Editor's note: The Los Angeles-based organization and longtime NAM ally California Latinas for Reproductive Justice has co-authored an op-ed addressing the impact of health care reform and the House vote on the Stupak Amendment on women of color and immigrant women.  The authors, Rocio Córdoba and Destiny Lopez, are Executive Director of CLRJ and Executive Director of ACCESS/Women’s Health Rights Coalition, a statewide organization based in Oakland, respectively.

During Saturday’s historic vote on health care reform, the House jeopardized the health and well-being of women with the passage of the Stupak amendment, which would eliminate abortion coverage from both private and public health plans participating in the insurance exchange. The continued fight for affordable and comprehensive health coverage for all must not place women’s health and lives on the negotiating table and leave us worse off. The Senate, and the White House, must now take bold action to stave off further attacks from those wishing to make the health care battle solely about access to abortion.

Low-income women of color and their families, in particular, have much at stake and an urgent need for reform. The current system has created tremendous challenges for us as mothers, sisters and daughters who are the primary coordinators of health care for our families. Consistent, persistent and historical health disparities demand that women of color be front and center on the road to reform.

Take Lynda, a 27-year-old from Lake County who recently called the ACCESS reproductive healthline. Lynda was 19 weeks pregnant, uninsured, and having trouble finding affordable prenatal care. She wanted to carry her pregnancy to term, but wondered if she should just have an abortion since prenatal tests are expensive without access to insurance.

Lynda is not alone in her struggle to access affordable health care. Over 2.9 million California women under the age of 65 were uninsured in 2007. And, while women of color comprise over half of the state’s non-elderly women, we are disproportionately uninsured. If you are a young or immigrant woman of color, you are at even greater risk to lose or lack health insurance.

Reform legislation under consideration has the potential to alleviate the health challenges faced by California’s low-income women of color and their families. Or – they can make longstanding inequities even more harmful to women’s lives. As such, we call on our Senators and the White House to continue the fight for coverage that includes the broad spectrum of reproductive health services; is truly affordable, including a strong public option; and covers all people residing in the United States.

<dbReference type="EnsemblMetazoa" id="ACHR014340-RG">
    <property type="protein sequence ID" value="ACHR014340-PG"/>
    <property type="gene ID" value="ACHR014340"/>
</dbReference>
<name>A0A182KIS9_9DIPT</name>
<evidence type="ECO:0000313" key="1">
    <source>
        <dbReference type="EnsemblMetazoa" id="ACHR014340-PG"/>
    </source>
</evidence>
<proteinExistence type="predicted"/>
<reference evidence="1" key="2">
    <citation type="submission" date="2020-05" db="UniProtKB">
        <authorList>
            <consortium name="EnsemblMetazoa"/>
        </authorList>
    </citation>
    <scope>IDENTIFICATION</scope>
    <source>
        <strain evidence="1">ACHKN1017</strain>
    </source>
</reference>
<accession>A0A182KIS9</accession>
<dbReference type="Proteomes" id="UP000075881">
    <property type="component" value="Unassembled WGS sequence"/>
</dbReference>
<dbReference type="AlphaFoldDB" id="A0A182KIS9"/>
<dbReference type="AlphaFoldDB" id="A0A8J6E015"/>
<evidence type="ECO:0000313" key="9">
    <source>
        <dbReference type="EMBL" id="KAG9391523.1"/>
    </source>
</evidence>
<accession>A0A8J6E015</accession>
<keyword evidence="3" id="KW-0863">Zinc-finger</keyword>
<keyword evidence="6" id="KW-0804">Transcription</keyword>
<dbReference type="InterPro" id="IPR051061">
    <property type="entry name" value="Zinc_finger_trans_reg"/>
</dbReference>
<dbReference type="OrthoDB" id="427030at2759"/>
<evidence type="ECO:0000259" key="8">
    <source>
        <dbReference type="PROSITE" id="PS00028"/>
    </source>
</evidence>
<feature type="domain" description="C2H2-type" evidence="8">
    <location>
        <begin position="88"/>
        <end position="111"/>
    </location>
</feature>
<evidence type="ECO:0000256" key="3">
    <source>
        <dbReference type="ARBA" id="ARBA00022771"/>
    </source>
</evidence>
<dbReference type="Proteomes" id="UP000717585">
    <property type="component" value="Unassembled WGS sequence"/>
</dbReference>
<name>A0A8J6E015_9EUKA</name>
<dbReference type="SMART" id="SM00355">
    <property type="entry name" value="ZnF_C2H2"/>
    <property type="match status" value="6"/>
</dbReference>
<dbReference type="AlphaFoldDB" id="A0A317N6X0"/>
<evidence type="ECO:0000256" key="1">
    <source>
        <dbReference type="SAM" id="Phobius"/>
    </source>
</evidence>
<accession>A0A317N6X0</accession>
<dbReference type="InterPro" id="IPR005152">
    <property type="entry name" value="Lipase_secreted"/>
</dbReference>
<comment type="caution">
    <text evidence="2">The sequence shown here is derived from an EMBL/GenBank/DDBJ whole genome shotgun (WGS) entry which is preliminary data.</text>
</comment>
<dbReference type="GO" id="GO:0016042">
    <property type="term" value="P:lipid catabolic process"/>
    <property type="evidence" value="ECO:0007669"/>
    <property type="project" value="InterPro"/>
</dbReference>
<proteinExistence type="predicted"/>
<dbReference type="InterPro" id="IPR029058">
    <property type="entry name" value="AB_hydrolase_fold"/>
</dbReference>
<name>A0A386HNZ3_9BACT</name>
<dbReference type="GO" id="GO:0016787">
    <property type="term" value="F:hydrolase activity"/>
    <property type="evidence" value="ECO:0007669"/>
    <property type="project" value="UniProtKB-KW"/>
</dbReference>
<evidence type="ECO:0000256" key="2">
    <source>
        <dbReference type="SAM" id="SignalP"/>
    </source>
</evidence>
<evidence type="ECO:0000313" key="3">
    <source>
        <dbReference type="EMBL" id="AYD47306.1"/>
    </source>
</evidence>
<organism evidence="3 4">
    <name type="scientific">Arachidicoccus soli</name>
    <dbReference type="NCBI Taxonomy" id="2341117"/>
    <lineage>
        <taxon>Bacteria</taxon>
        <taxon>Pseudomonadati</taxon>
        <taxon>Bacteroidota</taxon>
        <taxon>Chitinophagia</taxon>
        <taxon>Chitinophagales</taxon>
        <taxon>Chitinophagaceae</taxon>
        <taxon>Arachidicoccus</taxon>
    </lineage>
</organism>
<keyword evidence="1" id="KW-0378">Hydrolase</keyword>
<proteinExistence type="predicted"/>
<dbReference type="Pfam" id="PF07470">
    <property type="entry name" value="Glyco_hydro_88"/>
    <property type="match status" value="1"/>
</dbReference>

While the majority of California’s House delegation unwaveringly protected women’s health by voting no on the Stupak Amendment, certain members of Congress succeeded in treating abortion services differently than any other type of health care. Low-income women across the nation already face greater challenges accessing abortion care under short-sighted anti-woman policies, such as the Hyde Amendment. The Stupak Amendment will effectively leave women worse off. Given California’s leadership in providing access to family planning and abortion care to all women, regardless of income, our Senators must ensure that the final Senate health care reform bill treats abortion care similarly and that California’s efforts in this area are not undermined by the final Federal legislation.

Health reform policies must treat every person fairly, including the most disenfranchised within our communities. The House should be commended for passing legislation that does not discriminate against undocumented immigrants in the exchange. The final legislation must not leave millions of immigrants without health coverage by excluding undocumented immigrants from eligibility for health insurance and continuing to make lawful immigrants wait five years before they are eligible for Medicaid. Such measures would have a devastating effect on California’s immigrant communities, including over 5 million immigrant women. Moreover, legislation must not undermine California’s progress in ensuring the health of future generations.

Our Senators must also do more to ensure women of color and their families will be able to afford the health coverage they need. In addition to providing coverage for individuals and families in relation to income alone, a public insurance option will lower health care costs and ensure that health coverage is both affordable and sustainable. If premiums for family coverage remain unregulated, they are projected to be $25,682 for Californians by 2016, crippling low and middle-income families.

No woman should have to make the kind of choice Lynda faced. Our gender, the color of our skin, our immigration status or our ability to pay should not mean that we are disregarded as our nation attempts to fix its broken health care system. We must continue to ensure that women of color and their communities do not become bargaining chips on the road to reform. We urge our Senators and the White House to remain steadfast in prioritizing the needs of California’s most marginalized women. We need your leadership now to create lasting change that will allow our families and communities to thrive.